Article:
By engaging contingent workers, employers have access to a larger pool of Independent Contractors where highly skilled workers can be sourced. Typically, these knowledge workers come with a very specific skill set that can’t be found in-house. Often times, employees may not have the skills required for a project, and employers must source those skills only until the project is completed.

Bridging skills gaps

A contingent workforce is typically made up of highly talented workers with a specific skill set. Engaging these types of workers is a strategic way to fill skills gaps within the organization.

A contingent workforce also provides employers with the opportunity to source the skills and experience they need that they cannot find in their employees.

Non-employees offer fresh perspectives

Often times, Independent Contractors will offer a fresh perspective when engaged by an organization. Key decision makers, or even employees, can sometimes be too close to day-to-day operations, making it tough to find new paths towards discovery and innovation. A Subject Matter Expert with experience in the industry but no ties to the organization may offer a fresh perspective that can help shape an organization’s strategic direction.

Decrease in time to hire

The hiring process takes an average of 27 working days to fill a new position. If employers only engaged employees, a hiring team must source, screen and then onboard these employees. An experienced contingent worker, however, comes with far less administrative requirements. Contingent talent is also often available at short notice.

What are the disadvantages to engaging contingent workers over core employees?

Although a contingent workforce comes with many inarguable benefits, engaging non-employees also come with a range of financial, brand, legal and tax risks. And keeping up with compliance is essential to avoiding hefty fines, penalties and damages to an organization’s employer brand. Here are the types of risks organizations must be aware of before they engage contingent workers over employees.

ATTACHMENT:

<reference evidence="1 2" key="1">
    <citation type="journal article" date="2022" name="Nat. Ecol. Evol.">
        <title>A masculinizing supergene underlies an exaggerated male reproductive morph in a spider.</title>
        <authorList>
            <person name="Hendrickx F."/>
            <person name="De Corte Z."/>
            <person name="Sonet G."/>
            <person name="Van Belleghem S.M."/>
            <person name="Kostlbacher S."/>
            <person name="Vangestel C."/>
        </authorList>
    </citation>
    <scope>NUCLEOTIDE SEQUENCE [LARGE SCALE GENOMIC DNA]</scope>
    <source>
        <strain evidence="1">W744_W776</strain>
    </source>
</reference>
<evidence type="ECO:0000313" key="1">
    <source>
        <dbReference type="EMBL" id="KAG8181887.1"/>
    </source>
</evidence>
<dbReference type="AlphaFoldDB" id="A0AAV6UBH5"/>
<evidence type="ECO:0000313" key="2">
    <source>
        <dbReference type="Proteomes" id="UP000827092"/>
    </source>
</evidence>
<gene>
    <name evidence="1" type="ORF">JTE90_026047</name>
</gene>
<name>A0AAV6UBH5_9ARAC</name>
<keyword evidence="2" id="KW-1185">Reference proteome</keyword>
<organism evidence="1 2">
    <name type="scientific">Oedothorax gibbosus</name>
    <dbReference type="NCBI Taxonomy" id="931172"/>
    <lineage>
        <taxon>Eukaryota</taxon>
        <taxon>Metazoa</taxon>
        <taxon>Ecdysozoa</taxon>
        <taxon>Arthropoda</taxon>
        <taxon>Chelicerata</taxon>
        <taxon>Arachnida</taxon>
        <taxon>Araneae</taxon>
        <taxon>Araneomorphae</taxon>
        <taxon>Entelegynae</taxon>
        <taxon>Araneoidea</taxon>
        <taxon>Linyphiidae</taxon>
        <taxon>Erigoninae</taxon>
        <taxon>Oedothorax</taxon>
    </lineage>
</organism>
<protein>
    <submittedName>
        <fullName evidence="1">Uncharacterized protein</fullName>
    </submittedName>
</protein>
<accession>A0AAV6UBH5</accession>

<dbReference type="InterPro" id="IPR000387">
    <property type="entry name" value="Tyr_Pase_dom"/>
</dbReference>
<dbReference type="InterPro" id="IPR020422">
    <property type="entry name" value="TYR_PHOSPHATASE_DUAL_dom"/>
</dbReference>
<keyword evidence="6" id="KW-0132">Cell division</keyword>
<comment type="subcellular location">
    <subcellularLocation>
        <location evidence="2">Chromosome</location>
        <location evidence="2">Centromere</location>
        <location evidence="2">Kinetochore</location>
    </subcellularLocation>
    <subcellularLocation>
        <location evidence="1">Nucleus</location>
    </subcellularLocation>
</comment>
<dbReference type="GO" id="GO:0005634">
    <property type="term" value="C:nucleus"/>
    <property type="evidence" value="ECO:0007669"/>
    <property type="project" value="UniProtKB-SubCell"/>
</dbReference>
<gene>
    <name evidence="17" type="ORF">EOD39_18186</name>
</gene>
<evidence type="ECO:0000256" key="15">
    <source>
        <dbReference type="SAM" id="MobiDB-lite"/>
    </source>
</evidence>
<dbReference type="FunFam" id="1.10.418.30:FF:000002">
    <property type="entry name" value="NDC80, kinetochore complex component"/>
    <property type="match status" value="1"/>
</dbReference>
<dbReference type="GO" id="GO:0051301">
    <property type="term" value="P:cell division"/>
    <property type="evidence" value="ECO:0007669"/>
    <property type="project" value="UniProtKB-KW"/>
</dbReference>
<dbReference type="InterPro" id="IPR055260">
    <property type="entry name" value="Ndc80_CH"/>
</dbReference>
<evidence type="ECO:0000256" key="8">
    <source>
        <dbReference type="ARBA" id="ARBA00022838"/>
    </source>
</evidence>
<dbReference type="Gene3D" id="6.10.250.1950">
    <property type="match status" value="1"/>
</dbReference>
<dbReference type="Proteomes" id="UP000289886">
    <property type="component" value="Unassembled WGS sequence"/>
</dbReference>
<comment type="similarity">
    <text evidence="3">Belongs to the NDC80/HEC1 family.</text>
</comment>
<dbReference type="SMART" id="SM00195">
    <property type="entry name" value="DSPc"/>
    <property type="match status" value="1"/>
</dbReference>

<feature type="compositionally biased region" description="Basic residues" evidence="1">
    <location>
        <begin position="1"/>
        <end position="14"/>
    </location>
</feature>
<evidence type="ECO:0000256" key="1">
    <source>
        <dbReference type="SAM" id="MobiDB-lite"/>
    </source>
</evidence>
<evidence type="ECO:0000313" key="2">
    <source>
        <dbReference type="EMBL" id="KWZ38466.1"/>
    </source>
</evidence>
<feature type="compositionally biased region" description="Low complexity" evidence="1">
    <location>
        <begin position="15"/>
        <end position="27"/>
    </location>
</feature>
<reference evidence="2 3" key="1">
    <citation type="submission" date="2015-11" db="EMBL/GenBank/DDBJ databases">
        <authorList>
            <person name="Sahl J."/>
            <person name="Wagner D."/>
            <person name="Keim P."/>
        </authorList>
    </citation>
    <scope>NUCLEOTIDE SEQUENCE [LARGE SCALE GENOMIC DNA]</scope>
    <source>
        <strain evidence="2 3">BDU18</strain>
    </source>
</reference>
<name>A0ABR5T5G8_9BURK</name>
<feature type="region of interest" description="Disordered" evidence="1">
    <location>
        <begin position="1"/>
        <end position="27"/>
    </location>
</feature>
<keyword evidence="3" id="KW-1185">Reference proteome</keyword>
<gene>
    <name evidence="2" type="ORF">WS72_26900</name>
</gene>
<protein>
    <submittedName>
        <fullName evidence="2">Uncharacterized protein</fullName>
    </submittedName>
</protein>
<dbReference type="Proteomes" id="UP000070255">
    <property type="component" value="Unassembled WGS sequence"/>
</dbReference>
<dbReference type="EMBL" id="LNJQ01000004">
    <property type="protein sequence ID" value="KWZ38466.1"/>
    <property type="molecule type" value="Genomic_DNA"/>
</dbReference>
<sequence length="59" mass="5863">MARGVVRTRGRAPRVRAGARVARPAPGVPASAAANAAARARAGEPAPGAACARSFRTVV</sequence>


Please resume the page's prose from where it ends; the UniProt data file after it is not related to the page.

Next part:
Counterparty Risk

Procom defines counterparty risk as: Solvency risk, inherited liability from weak operational controls, and vicarious liability from poor compliance with labor laws. An organization’s overall strategy for its contingent workforce often includes a network of direct and indirect vendors. This can result in second or third-level counterparty risks that are unseen in the traditional relationships employers have with their employees.


Non-compliance happens when an organization is assessed based on its failure to comply with employment standards obligations. If the organization is deemed to be the employer of record for its contingent worker(s), fines and other penalties can and often do apply.

Specific risks and liability vary based on applicable state and federal legislation, but payroll tax compliance, overtime compliance and liability for termination pay are all issues that require special attention.


Co-employment risk is the term used to refer to situations where two or more organizations exert some level of control over a worker, and are therefore considered to have employer obligations toward that worker. Co-employment risk can often exist when organizations use staff that are provided by third parties.

Risk is an important but tricky issue in contingent workforce programs. Effectively managing contingent program risk requires a collaborative approach between client stakeholders, ranging from procurement, legal, HR and business managers.

Taking steps to mitigate contingent worker risks is essential to compliance

Organizations across the globe are increasingly engaging Independent Contractors over core employees, as part of their growth strategies. But with the advantages come the disadvantages, and these risks must be managed. 

Risk is an important but tricky issue in contingent workforce programs. Effectively managing contingent program risk requires a collaborative approach between client stakeholders, ranging from procurement, legal, HR and business managers.

To learn more about contingent worker risk, download our free whitepaper: A Checklist for Contingent Worker Risk.